Volume two of Hapi Mari gets a little deeper into the complicated emotions involved in marriage and self discovery. Mostly though, I think these four chapters focus mainly on the growing jealousy of both of them as their feelings for each other progress into love. We also get to see more background and characterization of Hokuto including a peak at the real reason he decided to marry Chiwa. However, what most interested me was the variety of contrasts in both characters and personalities in these chapters that bring more depth to the story overall. Unfortunately, it also means some hesitation on my part for how Hokuto’s character is starting to play out.
The theme of growing jealousy as Hokuto and Chiwa’s feelings for each other develop into love can be found throughout these chapters. It begins with Chiwa’s friendship with the new hire Yagami and continues into the rekindling friendship with her senpai from college, Sakaraba. But I also think this shows one of the other biggest themes: how both of them mature through their relationship with each other. I think we get to see the kind of immaturity in both characters that shows neither of them is experienced when it comes to relationships no matter how much Hokuto is touted as an “experienced” person. It was a little cute to see their inexperience butting up against the bounds of their marriage, but in some ways it was also a little annoying. For one, the more I read about Chiwa’s inexperience the more I get annoyed at just how much she has no idea of her feelings or anything to do with relationships. She has to go to Yagami almost all the time to sort out every detail of her relationship instead of thinking seriously for herself. It’s fine to get advice from friends, but the amount of times they had her running off to meet Yagami were too many.
I thought Hokuto’s character got a lot of development in these chapters and I can see more of the various facets that seem to control the things that he does. I think many of his actions can be traced back to his inexperience especially when it comes to dealing with someone like Chiwa. She’s a force of nature in and of herself, something that he can’t control after having comfortably controlled everything for most of his adult life. His position at the company in this respect is a detriment to him because he doesn’t know how to give in or look at anyone else as anything but an asset. In this way, we also get to see the darker side to Hokuto’s personality, his jealousy and his habit of controlling everyone around him.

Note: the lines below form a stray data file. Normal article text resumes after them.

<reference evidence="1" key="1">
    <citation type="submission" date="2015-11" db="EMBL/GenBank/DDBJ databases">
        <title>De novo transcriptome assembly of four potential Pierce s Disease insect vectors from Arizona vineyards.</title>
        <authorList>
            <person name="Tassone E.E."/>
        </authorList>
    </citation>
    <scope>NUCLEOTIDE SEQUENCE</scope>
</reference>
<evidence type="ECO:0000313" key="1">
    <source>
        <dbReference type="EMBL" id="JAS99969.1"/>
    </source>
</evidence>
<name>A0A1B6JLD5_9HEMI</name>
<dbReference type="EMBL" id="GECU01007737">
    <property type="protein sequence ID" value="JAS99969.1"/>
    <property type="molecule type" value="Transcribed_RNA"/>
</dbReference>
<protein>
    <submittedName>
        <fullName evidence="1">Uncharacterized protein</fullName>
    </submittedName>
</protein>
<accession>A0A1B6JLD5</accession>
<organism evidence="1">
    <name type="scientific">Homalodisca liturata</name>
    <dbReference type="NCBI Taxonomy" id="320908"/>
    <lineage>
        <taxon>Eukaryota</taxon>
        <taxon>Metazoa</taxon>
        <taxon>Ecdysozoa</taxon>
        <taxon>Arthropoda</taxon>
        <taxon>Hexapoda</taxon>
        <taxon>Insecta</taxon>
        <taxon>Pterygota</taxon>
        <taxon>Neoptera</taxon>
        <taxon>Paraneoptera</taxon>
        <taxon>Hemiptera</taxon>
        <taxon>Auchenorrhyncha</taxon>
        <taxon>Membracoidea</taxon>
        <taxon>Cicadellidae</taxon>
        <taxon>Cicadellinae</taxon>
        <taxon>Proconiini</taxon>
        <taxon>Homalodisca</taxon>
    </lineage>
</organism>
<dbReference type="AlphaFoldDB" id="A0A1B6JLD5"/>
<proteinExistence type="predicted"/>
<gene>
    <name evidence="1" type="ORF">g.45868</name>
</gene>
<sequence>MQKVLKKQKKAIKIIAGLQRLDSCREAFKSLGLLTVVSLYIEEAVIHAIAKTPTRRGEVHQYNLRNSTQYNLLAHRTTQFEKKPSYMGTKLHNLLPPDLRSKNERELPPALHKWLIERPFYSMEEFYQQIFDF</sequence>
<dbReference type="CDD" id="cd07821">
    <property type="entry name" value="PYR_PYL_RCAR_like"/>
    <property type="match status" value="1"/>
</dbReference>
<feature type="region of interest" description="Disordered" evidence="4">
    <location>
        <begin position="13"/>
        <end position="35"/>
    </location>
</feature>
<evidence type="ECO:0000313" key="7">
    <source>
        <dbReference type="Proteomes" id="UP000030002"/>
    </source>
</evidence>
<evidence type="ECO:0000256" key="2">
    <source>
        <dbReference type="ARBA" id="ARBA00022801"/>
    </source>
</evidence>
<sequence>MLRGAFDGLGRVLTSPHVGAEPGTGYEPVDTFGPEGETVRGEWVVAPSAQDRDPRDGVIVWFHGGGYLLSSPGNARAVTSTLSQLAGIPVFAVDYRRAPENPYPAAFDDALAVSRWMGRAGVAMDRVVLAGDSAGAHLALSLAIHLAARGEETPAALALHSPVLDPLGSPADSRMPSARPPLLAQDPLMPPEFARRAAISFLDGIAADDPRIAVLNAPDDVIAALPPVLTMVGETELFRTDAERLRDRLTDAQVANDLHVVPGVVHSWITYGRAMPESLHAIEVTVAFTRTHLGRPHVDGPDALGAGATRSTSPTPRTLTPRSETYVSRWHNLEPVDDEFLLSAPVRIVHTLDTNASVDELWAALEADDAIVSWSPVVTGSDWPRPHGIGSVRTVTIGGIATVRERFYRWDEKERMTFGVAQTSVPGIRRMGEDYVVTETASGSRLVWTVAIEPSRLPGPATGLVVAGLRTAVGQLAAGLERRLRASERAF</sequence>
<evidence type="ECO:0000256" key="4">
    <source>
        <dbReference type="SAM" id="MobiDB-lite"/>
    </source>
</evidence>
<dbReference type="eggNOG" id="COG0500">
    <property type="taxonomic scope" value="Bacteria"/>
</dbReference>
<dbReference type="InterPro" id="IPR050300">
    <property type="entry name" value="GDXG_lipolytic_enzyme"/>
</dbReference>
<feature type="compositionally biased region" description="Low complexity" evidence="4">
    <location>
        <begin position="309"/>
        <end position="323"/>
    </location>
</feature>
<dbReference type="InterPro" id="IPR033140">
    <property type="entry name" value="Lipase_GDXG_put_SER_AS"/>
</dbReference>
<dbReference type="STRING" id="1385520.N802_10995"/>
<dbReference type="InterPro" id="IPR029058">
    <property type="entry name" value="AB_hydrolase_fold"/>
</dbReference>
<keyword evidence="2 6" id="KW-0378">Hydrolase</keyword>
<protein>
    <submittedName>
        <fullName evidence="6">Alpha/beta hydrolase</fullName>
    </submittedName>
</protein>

This feeling of control plays a huge role in how Chiwa and Hokuto’s relationship plays out in these chapters and throughout the story in general. In the broadest sense, their marriage is a form of control for Chiwa. Whether she likes it or not, she’s stuck in a marriage where she has no idea where she stands with a man that likes to keep tabs on her and keep her where he can see her. This also means he stonewalls every move she makes to quit the company and gain back a sense of control from him. She has no one to rely on and seeks out comfort in the things that are familiar such as Sakaraba. Through this interaction, we see the contrast between Sakaraba and Hokuto that shows how immature Hokuto actually is. While Sakaraba supports Chiwa’s move to his company as a way to better her life, Hokuto does not because he’s insecure and doesn’t know what to do when he is devoid of that sense of control. I don’t think he means anything bad by what he’s doing, or even thinks its bad, but it’s just that this is the first time he has had to make a relationship work with a woman that seems to defy him at every turn.
I still think this a pretty great story even for its surfacing faults, and will continue to recommend it as a good manga for people who are looking for something other than highschool romances. We’ll see how Chiwa and Hokuto grow into their marriage in the next volume.
Keep an eye out for the review for Volume 3! Be sure to click that follow button or follow my Facebook page for updates!